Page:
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Out-of-the-way La Torre near Aviano Air Base puts a different spin on pizza

Order a pizza from La Torre in Pordenone, Italy -- there are more than 40 combinations -- and you'll get something a bit different than most Italian pizzerias. The crust is ultra-thin, and it's not made in a circle.

KENT HARRIS/STARS AND STRIPES

By KENT HARRIS | Stars and Stripes | Published: February 15, 2018

It doesn’t take that long for those assigned to Aviano Air Base to get to know their way around the city of Pordenone at least a little bit.

Hundreds of Americans live in the city of about 80,000 people, which is located about 10 minutes south of the base.

But there are areas most Americans don’t get to. Villanova, a suburb on the south side that’s not easily reached by the major roads, is one of them.

Diego Felice, an Italian national who runs a bus company that takes many American schoolchildren to and from school, is familiar with the area. He used to jog and ride his bike and admire the building that housed La Torre’s predecessor. When that owner left the business, he asked Felice if he wanted to run his own restaurant.

Felice did, and so with his sister and brother-in-law, he opened La Torre in June 2016.

It’s attracted some American guests, Felice said, but it’s a bit out of the way. The menu’s in Italian, and other than Felice, not many in the restaurant speak much English.

The pizza — there are more than 40 combinations listed on the menu — is thin and oblong, with squarish pieces.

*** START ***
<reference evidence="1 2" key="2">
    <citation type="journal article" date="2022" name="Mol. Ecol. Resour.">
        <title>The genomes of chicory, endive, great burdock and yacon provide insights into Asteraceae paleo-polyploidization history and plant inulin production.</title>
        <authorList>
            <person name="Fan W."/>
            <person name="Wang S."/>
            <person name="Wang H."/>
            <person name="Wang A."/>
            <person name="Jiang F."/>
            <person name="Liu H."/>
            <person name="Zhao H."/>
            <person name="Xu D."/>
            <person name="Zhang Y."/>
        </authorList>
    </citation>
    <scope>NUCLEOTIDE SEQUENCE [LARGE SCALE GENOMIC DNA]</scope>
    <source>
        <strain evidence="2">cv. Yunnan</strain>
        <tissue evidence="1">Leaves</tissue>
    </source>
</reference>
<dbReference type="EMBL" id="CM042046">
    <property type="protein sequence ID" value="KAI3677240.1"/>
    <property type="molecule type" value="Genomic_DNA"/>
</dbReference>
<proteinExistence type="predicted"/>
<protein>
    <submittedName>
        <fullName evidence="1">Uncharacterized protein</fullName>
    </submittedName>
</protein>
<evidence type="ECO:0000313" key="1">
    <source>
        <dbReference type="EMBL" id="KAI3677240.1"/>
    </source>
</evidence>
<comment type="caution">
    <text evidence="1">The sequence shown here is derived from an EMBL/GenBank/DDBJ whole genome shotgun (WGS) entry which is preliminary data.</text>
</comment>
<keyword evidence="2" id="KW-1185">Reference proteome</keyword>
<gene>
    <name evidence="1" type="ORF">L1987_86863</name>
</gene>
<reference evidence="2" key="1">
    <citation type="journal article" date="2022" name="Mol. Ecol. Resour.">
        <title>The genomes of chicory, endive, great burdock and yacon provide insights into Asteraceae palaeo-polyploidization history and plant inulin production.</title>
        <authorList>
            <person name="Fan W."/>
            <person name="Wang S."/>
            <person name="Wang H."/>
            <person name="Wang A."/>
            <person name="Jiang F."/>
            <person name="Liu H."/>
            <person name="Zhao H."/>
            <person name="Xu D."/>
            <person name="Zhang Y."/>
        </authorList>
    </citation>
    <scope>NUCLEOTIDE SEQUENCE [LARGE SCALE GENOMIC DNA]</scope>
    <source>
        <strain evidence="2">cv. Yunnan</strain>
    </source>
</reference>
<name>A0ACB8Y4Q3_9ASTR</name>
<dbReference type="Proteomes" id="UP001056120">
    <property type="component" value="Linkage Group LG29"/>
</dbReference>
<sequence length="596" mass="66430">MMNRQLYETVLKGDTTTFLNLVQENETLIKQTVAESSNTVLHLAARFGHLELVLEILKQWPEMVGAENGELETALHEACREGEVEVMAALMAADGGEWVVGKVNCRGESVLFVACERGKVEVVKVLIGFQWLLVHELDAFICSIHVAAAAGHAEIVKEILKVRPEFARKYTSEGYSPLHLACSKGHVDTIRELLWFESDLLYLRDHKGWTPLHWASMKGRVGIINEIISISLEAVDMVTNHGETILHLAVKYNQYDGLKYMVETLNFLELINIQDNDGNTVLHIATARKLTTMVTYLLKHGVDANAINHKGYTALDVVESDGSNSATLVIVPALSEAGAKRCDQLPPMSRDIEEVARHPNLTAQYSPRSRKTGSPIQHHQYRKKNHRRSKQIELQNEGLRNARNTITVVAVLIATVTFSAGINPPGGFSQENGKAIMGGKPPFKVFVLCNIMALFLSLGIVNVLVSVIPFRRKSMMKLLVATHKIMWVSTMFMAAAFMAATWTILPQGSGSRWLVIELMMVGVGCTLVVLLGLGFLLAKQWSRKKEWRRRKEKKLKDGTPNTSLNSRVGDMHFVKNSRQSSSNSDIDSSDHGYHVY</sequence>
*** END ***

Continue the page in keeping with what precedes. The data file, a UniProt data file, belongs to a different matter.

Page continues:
Because it’s so thin, it can be somewhat difficult to eat. Should you use your hands or a knife and fork?

“It’s the same,” Felice said. “It’s up to you.”

There’s no such dilemma with the second-course options, an array of Black Angus slices from Australia or Ireland.

“It’s the best,” Felice said of importing the meat from such distances.

The appetizer list is also heavy on meat. There are a handful of pasta options for first courses. And for those who’d like some lamb (from New Zealand, of course), that’s an option among the second courses.

The dessert menu contains another pizza of sorts. This one features Nutella as a topping.

Felice said he’s considered marrying his two enterprises, using his buses to get Americans from the base to his restaurant for special gatherings.

In the meantime, bring the GPS. And an appetite.

harris.kent@stripes.com

 

Directions: Some GPS units might have trouble finding the place, as there are a number of streets called Villanova. Without one, the easiest way to get there from Aviano is to head to the train station in Pordenone and continue toward the fairgrounds. Instead of turning right at the traffic circle, take a left onto Viale delle Grazie and then right at the circle by the Al Lido restaurant onto Via Mestre. Turn right onto Via Nuova di Corva, then left onto Via Alessandro Manzoni. Take a right after two blocks onto Via Villanova and follow that for a long way. It’ll eventually turn into Frazione Villanova. The restaurant will be on the left. Park on the street. The address is Frazione Villanova 5, Pordenone, Italy.

Hours: Open daily for lunch 11 a.m. to 2:30 p.m. and dinner 6-11 p.m. Closed on Tuesdays and for lunch on Saturdays. Reservations are a good idea, especially on the weekends.

Clientele: Local Italians

Menu: In Italian. You might have to get translations from the owner, who’s there every night.

Food: Pizza, pasta and lots of meat. There’s an array of second courses featuring Black Angus steaks from Australia and Ireland. Italian and Belgian beers are on tap, and there are several choices of red and white wines.

Information: Phone: (+39)0434-571848, website: ristorantelatorrepordenone.it

A corner of La Torre features dozens of wine bottles that yours for the drinking for about 20 euros ($25) each.
KENT HARRIS/STARS AND STRIPES

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